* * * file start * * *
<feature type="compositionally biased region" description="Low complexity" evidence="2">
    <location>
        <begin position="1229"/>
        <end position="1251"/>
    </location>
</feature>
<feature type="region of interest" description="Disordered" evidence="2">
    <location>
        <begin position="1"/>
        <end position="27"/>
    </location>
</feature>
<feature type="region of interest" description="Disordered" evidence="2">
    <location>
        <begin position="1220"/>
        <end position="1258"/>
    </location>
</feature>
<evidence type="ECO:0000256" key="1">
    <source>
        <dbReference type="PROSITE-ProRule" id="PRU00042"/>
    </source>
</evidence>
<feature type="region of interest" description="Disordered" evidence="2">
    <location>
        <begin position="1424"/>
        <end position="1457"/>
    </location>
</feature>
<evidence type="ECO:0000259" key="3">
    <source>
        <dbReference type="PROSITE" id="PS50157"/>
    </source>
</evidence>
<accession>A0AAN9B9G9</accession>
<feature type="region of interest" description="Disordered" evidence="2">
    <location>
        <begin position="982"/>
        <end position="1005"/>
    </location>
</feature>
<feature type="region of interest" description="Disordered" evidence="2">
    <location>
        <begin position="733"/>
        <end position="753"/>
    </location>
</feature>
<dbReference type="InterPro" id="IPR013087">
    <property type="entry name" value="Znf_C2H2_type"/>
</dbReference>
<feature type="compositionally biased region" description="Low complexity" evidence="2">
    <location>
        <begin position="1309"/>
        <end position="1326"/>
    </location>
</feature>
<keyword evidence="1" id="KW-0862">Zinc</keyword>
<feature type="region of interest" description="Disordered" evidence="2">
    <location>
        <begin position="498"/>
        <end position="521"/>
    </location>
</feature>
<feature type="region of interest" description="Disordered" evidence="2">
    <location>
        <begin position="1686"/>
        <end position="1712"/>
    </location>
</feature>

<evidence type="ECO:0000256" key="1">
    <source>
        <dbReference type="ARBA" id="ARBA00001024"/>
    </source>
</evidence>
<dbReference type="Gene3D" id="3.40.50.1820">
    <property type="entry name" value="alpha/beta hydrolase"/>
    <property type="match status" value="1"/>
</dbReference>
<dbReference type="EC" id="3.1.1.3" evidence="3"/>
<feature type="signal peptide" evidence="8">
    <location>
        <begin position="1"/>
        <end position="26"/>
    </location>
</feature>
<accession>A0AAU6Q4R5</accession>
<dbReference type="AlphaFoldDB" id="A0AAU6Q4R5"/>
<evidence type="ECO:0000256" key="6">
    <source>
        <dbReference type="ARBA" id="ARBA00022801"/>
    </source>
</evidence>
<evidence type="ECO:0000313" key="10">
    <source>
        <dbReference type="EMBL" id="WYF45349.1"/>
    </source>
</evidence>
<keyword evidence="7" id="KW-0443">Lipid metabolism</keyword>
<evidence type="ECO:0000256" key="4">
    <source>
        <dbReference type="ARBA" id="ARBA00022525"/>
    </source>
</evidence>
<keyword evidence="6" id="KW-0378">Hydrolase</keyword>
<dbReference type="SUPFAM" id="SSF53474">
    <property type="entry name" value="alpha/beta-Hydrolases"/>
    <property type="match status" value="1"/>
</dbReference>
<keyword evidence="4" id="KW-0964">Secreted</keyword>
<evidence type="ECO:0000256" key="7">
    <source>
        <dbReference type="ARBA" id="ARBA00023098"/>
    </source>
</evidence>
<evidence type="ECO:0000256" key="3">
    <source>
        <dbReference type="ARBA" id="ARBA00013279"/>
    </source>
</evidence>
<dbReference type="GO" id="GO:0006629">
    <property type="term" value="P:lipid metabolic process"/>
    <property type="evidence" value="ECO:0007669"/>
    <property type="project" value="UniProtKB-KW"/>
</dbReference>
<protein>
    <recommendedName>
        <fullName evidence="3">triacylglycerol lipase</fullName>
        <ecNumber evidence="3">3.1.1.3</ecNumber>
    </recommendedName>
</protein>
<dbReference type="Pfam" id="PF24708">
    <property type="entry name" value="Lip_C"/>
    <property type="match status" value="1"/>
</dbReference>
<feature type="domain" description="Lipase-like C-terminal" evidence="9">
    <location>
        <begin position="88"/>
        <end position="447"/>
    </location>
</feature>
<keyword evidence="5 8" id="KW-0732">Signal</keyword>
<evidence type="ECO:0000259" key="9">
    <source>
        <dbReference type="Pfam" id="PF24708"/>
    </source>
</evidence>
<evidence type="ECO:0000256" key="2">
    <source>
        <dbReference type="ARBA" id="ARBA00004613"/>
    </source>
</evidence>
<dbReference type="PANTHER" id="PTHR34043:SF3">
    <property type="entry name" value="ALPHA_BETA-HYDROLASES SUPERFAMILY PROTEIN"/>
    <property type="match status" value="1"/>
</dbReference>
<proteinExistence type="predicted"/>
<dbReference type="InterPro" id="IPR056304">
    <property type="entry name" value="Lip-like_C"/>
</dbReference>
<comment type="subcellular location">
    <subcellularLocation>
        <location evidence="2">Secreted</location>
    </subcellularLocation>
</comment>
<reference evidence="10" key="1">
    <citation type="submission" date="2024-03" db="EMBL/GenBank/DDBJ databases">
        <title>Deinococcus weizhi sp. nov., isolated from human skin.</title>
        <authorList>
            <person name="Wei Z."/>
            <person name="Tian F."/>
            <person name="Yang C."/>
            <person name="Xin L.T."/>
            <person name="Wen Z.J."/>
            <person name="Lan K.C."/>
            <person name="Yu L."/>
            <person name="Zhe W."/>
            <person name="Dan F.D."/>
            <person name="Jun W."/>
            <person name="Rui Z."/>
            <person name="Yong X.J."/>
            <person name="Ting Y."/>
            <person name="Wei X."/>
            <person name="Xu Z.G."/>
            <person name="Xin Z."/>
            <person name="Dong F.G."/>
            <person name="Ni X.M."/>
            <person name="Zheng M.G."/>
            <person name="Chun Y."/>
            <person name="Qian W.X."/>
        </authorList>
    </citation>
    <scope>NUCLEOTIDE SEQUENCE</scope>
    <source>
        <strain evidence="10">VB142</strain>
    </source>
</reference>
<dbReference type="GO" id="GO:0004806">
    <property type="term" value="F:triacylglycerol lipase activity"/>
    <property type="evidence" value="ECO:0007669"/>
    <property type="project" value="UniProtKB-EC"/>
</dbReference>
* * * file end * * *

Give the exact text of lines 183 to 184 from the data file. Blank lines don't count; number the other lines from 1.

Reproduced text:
            <person name="Xu Z.G."/>
            <person name="Xin Z."/>